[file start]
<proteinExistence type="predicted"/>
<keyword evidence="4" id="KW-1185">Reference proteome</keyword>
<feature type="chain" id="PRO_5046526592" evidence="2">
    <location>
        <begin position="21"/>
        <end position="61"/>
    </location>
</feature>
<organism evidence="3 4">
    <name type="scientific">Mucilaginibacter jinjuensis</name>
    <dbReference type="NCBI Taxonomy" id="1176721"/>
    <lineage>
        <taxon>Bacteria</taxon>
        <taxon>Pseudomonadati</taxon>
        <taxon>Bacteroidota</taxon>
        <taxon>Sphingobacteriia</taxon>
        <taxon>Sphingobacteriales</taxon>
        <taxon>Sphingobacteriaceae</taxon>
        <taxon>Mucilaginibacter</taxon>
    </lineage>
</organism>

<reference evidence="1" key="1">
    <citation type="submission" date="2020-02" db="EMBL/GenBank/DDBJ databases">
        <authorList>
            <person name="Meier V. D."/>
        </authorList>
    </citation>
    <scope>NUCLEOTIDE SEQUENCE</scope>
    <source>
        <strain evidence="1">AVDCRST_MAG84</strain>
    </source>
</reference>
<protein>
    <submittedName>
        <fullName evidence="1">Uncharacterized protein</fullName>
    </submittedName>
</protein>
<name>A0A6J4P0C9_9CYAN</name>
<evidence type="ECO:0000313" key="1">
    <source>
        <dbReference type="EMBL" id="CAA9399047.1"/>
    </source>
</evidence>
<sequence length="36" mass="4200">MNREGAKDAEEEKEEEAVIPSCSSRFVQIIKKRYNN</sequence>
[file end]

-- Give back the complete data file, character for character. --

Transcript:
<proteinExistence type="predicted"/>
<keyword evidence="4" id="KW-1185">Reference proteome</keyword>
<feature type="chain" id="PRO_5046526592" evidence="2">
    <location>
        <begin position="21"/>
        <end position="61"/>
    </location>
</feature>
<organism evidence="3 4">
    <name type="scientific">Mucilaginibacter jinjuensis</name>
    <dbReference type="NCBI Taxonomy" id="1176721"/>
    <lineage>
        <taxon>Bacteria</taxon>
        <taxon>Pseudomonadati</taxon>
        <taxon>Bacteroidota</taxon>
        <taxon>Sphingobacteriia</taxon>
        <taxon>Sphingobacteriales</taxon>
        <taxon>Sphingobacteriaceae</taxon>
        <taxon>Mucilaginibacter</taxon>
    </lineage>
</organism>

<reference evidence="1" key="1">
    <citation type="submission" date="2020-02" db="EMBL/GenBank/DDBJ databases">
        <authorList>
            <person name="Meier V. D."/>
        </authorList>
    </citation>
    <scope>NUCLEOTIDE SEQUENCE</scope>
    <source>
        <strain evidence="1">AVDCRST_MAG84</strain>
    </source>
</reference>
<protein>
    <submittedName>
        <fullName evidence="1">Uncharacterized protein</fullName>
    </submittedName>
</protein>
<name>A0A6J4P0C9_9CYAN</name>
<evidence type="ECO:0000313" key="1">
    <source>
        <dbReference type="EMBL" id="CAA9399047.1"/>
    </source>
</evidence>
<sequence length="36" mass="4200">MNREGAKDAEEEKEEEAVIPSCSSRFVQIIKKRYNN</sequence>